The ethanol mystery

Corn farmer in ZimbabweDoes ethanol make environmental sense given the way the inputs are actually produced on the ground? Can’t tell. Does it make economic sense? Can’t tell that either. Could it make sense, without causing the developing world to cut down forests and not be able to afford tortillas so we can put ethanol blends in our SUVs? Don’t know. In all three cases, the truth is obscured by ropy spiderwebs of subsidies and mandates and special programs that make it not only impossible to do the right thing, but impossible even to tell what the right thing is.

In the Guardian today, George Monbiot rips into biofuel mandates, government orders that gasoline contain certain proportions of ethanol. Monbiot writes that the U.S. is aiming for 24-per-cent ethanol in its transport fuel by 2017; the Brits are aiming for 5 per cent by 2010. Canada is aiming for 2 per cent by 2010 and the Harper government’s last budget allocated $2 billion for ethanol and biodiesel research over seven years.

Ethanol is just alcohol, the same kind you get in a bottle of liquor, and potentially from the same source: sugar-bearing crops like wheat or corn or sugar cane, digested and processed and distilled. You can add it to regular gasoline and pump it into most any gasoline-using car and have it work.

The appeal:

  • Because it comes from vegetation, the source of ethanol is renewable.
  • It burns cleaner than gasoline, producing dramatically less particulates (the basis of smog) and slightly less greenhouse gas. The Canadian Renewable Fuels Association, admittedly not an unbiased source, estimates that a five-per-cent renewable-fuels mandate would cut Canada’s greenhouse-gas emissions by four megatonnes, a noticeable step between the 758 megatonnes we produce each year now and the 563 megatonnes we’re supposed to get to under Kyoto.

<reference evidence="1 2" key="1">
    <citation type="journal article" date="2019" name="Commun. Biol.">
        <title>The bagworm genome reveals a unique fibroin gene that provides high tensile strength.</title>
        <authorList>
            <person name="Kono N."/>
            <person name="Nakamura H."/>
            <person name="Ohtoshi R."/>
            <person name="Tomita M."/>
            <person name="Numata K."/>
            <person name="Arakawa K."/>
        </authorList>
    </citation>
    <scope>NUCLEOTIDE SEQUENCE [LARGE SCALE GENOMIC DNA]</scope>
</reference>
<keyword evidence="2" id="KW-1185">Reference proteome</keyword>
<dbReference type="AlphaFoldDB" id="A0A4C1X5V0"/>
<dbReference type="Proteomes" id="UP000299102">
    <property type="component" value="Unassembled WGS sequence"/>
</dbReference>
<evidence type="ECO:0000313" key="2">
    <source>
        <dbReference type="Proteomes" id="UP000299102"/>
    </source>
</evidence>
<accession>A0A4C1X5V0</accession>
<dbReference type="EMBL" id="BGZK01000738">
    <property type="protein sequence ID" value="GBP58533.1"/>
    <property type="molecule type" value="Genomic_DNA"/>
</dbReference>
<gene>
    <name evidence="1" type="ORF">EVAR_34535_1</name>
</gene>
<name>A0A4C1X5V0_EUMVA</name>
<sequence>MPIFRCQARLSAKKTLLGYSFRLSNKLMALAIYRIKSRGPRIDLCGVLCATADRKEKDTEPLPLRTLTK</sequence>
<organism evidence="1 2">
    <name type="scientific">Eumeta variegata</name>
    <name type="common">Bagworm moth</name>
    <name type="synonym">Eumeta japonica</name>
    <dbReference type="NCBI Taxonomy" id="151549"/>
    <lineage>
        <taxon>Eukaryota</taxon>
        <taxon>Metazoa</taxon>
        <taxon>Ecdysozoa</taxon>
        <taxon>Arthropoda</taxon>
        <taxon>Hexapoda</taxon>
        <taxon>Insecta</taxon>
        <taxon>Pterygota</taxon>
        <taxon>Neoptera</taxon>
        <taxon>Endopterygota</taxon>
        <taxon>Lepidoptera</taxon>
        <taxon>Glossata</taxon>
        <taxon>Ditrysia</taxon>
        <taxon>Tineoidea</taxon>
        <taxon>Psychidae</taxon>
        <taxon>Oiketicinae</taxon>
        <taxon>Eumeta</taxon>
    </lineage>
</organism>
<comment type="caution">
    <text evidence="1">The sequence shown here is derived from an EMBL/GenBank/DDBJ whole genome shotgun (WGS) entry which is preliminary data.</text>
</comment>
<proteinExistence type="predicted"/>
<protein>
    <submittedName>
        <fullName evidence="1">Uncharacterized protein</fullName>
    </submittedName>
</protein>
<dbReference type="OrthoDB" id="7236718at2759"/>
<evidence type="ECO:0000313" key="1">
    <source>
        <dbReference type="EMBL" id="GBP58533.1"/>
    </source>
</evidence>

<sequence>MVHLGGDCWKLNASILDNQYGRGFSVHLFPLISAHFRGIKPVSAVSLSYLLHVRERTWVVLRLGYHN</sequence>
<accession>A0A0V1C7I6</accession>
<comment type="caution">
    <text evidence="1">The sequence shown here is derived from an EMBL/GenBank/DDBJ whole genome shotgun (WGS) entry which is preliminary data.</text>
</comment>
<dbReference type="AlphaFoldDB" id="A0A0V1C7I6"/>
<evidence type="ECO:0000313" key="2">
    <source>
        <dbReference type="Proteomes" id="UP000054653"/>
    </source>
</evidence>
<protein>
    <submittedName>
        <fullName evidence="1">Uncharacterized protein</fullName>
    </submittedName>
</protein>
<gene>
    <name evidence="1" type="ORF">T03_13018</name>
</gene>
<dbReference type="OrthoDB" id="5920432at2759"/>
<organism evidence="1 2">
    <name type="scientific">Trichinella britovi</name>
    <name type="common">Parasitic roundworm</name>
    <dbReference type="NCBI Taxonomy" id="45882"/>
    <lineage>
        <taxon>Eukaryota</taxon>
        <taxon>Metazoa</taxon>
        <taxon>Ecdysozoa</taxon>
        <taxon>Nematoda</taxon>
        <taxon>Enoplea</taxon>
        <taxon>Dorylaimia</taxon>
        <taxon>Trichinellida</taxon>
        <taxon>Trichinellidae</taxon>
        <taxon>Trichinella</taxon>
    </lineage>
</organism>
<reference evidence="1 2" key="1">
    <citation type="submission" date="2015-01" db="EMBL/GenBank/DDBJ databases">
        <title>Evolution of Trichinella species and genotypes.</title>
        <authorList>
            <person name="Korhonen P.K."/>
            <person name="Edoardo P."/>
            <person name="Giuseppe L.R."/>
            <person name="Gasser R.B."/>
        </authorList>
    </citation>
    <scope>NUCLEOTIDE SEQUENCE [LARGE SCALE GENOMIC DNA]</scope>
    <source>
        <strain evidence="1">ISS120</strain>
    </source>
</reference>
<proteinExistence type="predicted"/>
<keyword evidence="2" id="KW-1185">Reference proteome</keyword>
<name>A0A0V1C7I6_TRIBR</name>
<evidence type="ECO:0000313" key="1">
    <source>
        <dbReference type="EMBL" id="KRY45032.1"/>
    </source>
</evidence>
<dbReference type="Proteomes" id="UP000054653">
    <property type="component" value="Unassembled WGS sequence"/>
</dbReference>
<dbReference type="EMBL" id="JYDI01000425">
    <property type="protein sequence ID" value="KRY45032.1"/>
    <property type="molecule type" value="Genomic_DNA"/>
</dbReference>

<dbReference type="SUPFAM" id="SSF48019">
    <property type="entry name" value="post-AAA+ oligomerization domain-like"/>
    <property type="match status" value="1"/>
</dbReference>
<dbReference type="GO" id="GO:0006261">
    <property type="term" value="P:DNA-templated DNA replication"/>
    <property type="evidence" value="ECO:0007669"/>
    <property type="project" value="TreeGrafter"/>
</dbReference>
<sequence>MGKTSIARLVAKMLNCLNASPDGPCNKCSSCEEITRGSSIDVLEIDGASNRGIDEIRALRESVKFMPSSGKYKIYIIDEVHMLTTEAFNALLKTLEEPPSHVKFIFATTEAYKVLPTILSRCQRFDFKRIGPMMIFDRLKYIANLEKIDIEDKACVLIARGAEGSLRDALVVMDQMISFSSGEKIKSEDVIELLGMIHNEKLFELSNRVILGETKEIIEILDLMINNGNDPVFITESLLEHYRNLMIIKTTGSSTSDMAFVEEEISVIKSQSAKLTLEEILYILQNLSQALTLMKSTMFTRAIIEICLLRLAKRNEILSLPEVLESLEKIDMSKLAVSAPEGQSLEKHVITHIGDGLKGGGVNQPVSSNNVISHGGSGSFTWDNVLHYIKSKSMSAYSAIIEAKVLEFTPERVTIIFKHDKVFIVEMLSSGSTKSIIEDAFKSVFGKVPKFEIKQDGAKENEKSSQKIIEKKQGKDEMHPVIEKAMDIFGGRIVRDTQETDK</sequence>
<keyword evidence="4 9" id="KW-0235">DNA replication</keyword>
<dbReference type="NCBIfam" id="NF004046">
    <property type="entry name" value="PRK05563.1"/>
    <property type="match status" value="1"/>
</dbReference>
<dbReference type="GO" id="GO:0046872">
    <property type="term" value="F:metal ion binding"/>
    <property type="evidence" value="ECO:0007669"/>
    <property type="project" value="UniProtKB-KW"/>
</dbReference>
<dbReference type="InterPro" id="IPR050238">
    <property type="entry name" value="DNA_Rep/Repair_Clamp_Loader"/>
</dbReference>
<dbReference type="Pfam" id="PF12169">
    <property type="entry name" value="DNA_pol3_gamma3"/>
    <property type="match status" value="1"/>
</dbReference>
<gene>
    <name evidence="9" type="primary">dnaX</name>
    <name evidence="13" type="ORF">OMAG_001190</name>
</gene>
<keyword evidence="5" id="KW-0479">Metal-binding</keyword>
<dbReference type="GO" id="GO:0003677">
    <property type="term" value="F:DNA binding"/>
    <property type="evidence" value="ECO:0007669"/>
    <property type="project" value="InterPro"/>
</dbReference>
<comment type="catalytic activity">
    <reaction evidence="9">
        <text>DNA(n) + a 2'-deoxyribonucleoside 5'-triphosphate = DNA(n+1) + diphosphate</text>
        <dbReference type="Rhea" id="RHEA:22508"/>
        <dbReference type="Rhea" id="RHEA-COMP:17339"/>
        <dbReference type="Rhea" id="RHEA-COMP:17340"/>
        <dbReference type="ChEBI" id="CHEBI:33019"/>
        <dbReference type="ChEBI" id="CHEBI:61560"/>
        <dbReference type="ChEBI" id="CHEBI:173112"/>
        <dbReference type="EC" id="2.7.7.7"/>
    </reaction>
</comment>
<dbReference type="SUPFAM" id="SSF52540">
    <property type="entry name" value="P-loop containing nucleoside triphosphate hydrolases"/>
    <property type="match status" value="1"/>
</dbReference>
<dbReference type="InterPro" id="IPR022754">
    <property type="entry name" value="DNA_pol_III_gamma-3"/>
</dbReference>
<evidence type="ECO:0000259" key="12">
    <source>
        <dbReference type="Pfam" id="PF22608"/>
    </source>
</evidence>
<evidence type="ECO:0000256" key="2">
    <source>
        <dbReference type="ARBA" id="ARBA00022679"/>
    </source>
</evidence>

• If your country is producing a gross glut of grain because farm subsidies have totally distorted the market, ethanol plants give you something to do with all the extra stuff.

So it’s no surprise that ethanol’s very popular among politicians, especially in North America. It sounds like a green fuel, it reduces smog (which climate-change skeptics seem to be exceptionally vocal about), and above all, it makes farmers very, very happy. In the United States, the campaign for president begins in agriculture-dependent Iowa, so you can scarcely find a serious candidate who isn’t an ethanol freak. In Canada, ethanol mandates let the Conservatives curry favour with farmers, mitigate some of the effects of multibillion-dollar farm subsidies, and suck up to moderate environmentalists alike. It’s the rare win-win-win, right?


First, Monbiot’s objections:

So what’s wrong with these programmes? Only that they are a formula for environmental and humanitarian disaster. In 2004 I warned, on these pages, that biofuels would set up a competition for food between cars and people. The people would necessarily lose: those who can afford to drive are richer than those who are in danger of starvation. It would also lead to the destruction of rainforests and other important habitats. I received more abuse than I’ve had for any other column – except for when I attacked the 9/11 conspiracists. I was told my claims were ridiculous, laughable, impossible. Well in one respect I was wrong. I thought these effects wouldn’t materialise for many years. They are happening already.